Jean-Luc Le Blanc

WCASP - 39

WMO/TD-No. 788

World Meteorological Organization

WMO-Geneva / November 96


1) Physical and chemical parameters significant in fish-environment relationships.

a) Physical parameters

  • i) Sea Surface Temperature (SST°
  • ii) Thermocline Structure
  • iii) Wind and Sea Level Pressure

b) Chemical parameters

  • i) Dissolved Oxygen
  • ii) Nitrates, Phosphates and Silicates

2) The fisherman-environment problem

  • a) Environment and Catchability
  • b) Environment and Sustainable Management

1) Short space and time scales: one hour to several days-one meter to 1 km

  • a) Impacts
  • b) Services

2) Medium scales: one month to several years-hundreds of kilometres

3) Long scales: decadal to centennial-ocean basin

1) Remote Sensing

  • a) Sea Surface Temperature (SST)
  • b) Ocean Surface Winds
  • c) Sea Color
  • d) Altimetric measurements

2) In-situ observations

a) Sea surface measurements

  • i) from Ships
  • ii) from Moored and Drifting Buoys
  • iii) from the Shore

b) Subsurface measurements

c) Indexes

d) Time Series

3) Numerical Models Results

4) How to adapt existing services?

1) National Programs

2) International Programs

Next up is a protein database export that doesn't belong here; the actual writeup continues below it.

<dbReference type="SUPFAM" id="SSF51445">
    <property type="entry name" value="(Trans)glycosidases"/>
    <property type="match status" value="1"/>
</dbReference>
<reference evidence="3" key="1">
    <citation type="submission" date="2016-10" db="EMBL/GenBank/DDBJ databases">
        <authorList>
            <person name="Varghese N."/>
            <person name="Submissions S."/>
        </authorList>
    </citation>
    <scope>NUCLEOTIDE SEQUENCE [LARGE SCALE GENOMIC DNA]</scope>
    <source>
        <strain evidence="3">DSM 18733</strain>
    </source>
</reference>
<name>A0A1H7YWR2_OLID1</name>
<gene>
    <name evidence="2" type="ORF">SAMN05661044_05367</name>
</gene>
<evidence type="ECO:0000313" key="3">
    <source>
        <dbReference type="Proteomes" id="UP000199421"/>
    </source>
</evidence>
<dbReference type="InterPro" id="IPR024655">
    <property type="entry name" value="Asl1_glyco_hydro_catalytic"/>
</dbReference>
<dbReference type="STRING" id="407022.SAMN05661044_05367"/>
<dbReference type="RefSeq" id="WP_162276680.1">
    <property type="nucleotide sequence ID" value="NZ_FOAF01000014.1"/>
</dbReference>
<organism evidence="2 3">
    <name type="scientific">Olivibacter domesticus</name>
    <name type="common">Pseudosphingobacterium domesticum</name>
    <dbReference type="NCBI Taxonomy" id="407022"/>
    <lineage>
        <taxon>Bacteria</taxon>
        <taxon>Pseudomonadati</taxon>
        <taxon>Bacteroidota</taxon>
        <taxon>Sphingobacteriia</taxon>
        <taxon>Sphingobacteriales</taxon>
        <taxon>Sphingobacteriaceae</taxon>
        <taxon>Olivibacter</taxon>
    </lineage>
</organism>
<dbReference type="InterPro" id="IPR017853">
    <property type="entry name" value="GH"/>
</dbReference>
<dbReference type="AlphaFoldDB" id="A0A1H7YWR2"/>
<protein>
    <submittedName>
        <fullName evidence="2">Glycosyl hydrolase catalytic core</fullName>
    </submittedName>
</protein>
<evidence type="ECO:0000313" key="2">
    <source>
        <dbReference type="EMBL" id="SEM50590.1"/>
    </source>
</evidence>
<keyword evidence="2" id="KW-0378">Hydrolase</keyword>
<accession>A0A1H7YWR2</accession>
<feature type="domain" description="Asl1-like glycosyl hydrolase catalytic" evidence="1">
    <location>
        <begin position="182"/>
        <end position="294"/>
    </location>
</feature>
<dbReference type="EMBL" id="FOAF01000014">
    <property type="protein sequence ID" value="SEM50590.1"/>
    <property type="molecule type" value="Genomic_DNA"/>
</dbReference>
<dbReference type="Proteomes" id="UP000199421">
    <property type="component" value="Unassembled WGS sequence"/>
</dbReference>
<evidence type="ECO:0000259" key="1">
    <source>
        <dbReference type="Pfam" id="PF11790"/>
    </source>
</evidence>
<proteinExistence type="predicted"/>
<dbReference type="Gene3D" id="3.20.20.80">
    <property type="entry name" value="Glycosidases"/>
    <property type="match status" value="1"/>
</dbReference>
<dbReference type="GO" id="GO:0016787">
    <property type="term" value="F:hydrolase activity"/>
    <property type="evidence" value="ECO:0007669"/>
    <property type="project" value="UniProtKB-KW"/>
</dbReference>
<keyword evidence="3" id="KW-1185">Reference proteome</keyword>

The first UN conference on the environment, held in Stockholm in 1972, proclaimed that "each human being had the right for a healthy environment and the duty to protect it and to make it better for future generations". At that time, the problem of environment was localized within a region or a country. Since the dramatic occurrence of big catastrophes such as Seveso (1976), Amoco-Cadiz (1978) or Chernobyl (1986), the problem has become a global one. Today, to be a powerful state not only depends on the possession of weapons but also on the capability to protect and maintain the "Blue" planet. In 1987, the Brundtland report refers to the notion of sustainable development: protection of the environment and sustainable development are both sides of the same coin. Since the Rio Conference in 1992 on Environment and Development, global awareness of the effects of anthropogenic activities on climate and, in return, climate impacts on our lives have increased at all levels and in all aspects, sociological, economical and scientific. One consequence of this growing interest in climate variations in relation to our living conditions are the numerous studies dealing with the impact of climate variations and changes on human health, human migration, energy, water resources, agriculture, forestry, fisheries, etc.